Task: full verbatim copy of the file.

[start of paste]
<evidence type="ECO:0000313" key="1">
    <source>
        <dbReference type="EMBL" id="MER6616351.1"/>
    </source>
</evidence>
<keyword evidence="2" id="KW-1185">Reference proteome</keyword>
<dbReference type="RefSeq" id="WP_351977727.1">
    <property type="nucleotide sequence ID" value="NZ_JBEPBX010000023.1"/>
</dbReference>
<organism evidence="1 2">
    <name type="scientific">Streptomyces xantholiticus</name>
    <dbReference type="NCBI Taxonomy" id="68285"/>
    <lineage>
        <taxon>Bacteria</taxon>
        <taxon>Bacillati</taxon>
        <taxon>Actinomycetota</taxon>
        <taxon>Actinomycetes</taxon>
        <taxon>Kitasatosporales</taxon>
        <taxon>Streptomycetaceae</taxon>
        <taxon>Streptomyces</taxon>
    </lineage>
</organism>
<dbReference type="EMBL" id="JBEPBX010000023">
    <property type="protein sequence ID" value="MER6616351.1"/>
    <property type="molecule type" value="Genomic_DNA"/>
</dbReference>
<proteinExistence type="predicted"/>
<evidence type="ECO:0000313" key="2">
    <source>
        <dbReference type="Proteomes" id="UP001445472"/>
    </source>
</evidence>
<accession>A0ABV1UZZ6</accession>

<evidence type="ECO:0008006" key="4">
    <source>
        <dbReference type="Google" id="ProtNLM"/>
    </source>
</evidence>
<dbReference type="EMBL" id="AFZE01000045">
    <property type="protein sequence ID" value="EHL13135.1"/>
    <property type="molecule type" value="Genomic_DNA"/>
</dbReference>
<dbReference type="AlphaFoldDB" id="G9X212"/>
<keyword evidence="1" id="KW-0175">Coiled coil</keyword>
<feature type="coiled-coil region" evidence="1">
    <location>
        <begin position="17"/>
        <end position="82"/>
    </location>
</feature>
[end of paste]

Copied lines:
<evidence type="ECO:0000313" key="1">
    <source>
        <dbReference type="EMBL" id="MER6616351.1"/>
    </source>
</evidence>
<keyword evidence="2" id="KW-1185">Reference proteome</keyword>
<dbReference type="RefSeq" id="WP_351977727.1">
    <property type="nucleotide sequence ID" value="NZ_JBEPBX010000023.1"/>
</dbReference>
<organism evidence="1 2">
    <name type="scientific">Streptomyces xantholiticus</name>
    <dbReference type="NCBI Taxonomy" id="68285"/>
    <lineage>
        <taxon>Bacteria</taxon>
        <taxon>Bacillati</taxon>
        <taxon>Actinomycetota</taxon>
        <taxon>Actinomycetes</taxon>
        <taxon>Kitasatosporales</taxon>
        <taxon>Streptomycetaceae</taxon>
        <taxon>Streptomyces</taxon>
    </lineage>
</organism>
<dbReference type="EMBL" id="JBEPBX010000023">
    <property type="protein sequence ID" value="MER6616351.1"/>
    <property type="molecule type" value="Genomic_DNA"/>
</dbReference>
<proteinExistence type="predicted"/>
<evidence type="ECO:0000313" key="2">
    <source>
        <dbReference type="Proteomes" id="UP001445472"/>
    </source>
</evidence>
<accession>A0ABV1UZZ6</accession>

<evidence type="ECO:0008006" key="4">
    <source>
        <dbReference type="Google" id="ProtNLM"/>
    </source>
</evidence>
<dbReference type="EMBL" id="AFZE01000045">
    <property type="protein sequence ID" value="EHL13135.1"/>
    <property type="molecule type" value="Genomic_DNA"/>
</dbReference>
<dbReference type="AlphaFoldDB" id="G9X212"/>
<keyword evidence="1" id="KW-0175">Coiled coil</keyword>
<feature type="coiled-coil region" evidence="1">
    <location>
        <begin position="17"/>
        <end position="82"/>
    </location>
</feature>